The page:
This course, taught in partnership with Colorado Christian University, is an introductory college biology course. Content is covered in more depth and greater expectation is placed upon interpretation and analysis of information than in General Biology. In addition, statistical analysis of data and modeling of concepts are expected. A significant amount of studying must be completed at home to allow time for discussion, labs, and inquiry during class time. AP Biology curriculum encompasses 4 ‘big ideas’, with Essential Knowledge and Process Skills that support each one: Evolution (a thorough examination and understanding of the process of evolution from a Creationist viewpoint); Cellular Processes (Energy and Communication); Genetics and Information Transfer; and Biological Interactions.
Christianity in Historical Context / 2 semesters / 1 credit
This class explores pivotal points in the history of Western civilization through the conversion stories of five individuals: Augustine of Hippo and the early Church in the late Roman Empire, Martin and Katie Luther and the Protestant Reformation, Nabeel Qureshi and the history of Islam in the Middle East as well as the United States, and Rosaria Butterfield and the history of Protestant Liberalism, Feminism and the gay rights movement. Students will learn to engage these individuals through their own written testimonies. They will also explore their unique historical contexts through the proper use of primary sources and artifacts. As part of this course, students will discuss and wrestle with questions like, how does God save us? In what ways has God been present and active in our history? Who or what is the Church and what is its significance in human history? Additional learning outcomes for this class include a deeper capacity to read and think contextually by entering cultures and mindsets different from one’s own as well as greater wonder, and confidence in God’s power to reconcile a people to Himself through his Son.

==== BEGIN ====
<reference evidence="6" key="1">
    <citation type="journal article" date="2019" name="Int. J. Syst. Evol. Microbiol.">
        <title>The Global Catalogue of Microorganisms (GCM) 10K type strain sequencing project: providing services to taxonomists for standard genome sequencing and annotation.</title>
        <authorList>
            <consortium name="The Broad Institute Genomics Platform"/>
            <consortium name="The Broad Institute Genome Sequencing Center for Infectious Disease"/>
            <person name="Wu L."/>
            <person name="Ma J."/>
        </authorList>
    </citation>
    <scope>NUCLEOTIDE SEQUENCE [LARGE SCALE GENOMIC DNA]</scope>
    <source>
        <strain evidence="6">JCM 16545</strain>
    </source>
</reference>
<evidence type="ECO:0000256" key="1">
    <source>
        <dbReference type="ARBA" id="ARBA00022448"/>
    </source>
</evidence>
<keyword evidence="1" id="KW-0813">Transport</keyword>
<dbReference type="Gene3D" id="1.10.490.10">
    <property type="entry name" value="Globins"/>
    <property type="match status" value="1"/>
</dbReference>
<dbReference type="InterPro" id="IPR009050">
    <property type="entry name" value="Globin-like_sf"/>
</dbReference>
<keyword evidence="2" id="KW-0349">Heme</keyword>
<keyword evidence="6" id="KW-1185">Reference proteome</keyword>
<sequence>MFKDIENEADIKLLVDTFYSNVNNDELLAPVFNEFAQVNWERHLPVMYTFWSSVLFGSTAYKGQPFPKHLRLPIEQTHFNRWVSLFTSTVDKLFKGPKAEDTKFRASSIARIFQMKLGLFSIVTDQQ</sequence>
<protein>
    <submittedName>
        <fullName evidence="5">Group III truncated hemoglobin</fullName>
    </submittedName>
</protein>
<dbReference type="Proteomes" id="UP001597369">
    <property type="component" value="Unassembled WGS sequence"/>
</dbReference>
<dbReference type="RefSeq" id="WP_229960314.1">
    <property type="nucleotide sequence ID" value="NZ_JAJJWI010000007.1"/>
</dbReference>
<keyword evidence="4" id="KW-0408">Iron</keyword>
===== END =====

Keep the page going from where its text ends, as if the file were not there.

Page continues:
World History / 2 semesters / 1 credit
This one-year course outlines the major political, social, and cultural developments of our world, and particularly of Western civilization, beginning with Creation, and continuing to the present. Students are encouraged to examine cause-and-effect relationships, and to continue honing other analytical skills, as they explore the cultures of the ancient Near East and Mediterranean, Europe through the Middle Ages, the Renaissance, and the Reformation, and the increasing globalization of the modern world.
United States History / 2 semesters / 1 credit
Required for graduation, this is a one-year overview of the history of our nation from the Colonial period to the present, using a primarily chronological approach. Emphasis is placed on the political, social, and historical developments that have shaped our nation today. The course is designed to encourage thoughtful analysis of current policy challenges within the context of lessons that can be learned from our past national experiences. Classroom work is supplemented with, debates, research, and a primary source analysis project.
American Political Science and Economics / 2 semesters / 1 credit/3 college hours
Dual Credit Fee = $200 (Charged by CCU)
Political Science – Introduction to American Politics – taught in partnership with Colorado Christian University, is about politics, its practice and its study, its universal character and its character within the American constitutional order. Politics exists wherever man exists, because man is the political animal. He alone exercises rule—and offers justifications for it. The study of politics is bound up, intrinsically, then, with the study of human nature and its place within creation. Included in this course is a study of macro-economics, the principles of the market system. Beginning with the interaction of the factors of production and the laws of supply and demand, students explore the basic principles of the American economic system, including the various forms of business organization, money and banking, and the financial markets. They also explore the role of government in the economy as the Congress and the Federal Reserve formulate and apply fiscal and monetary policies, and respond to the challenges of a global economy. The course includes the U.S. and Illinois Constitution tests, and is required for graduation.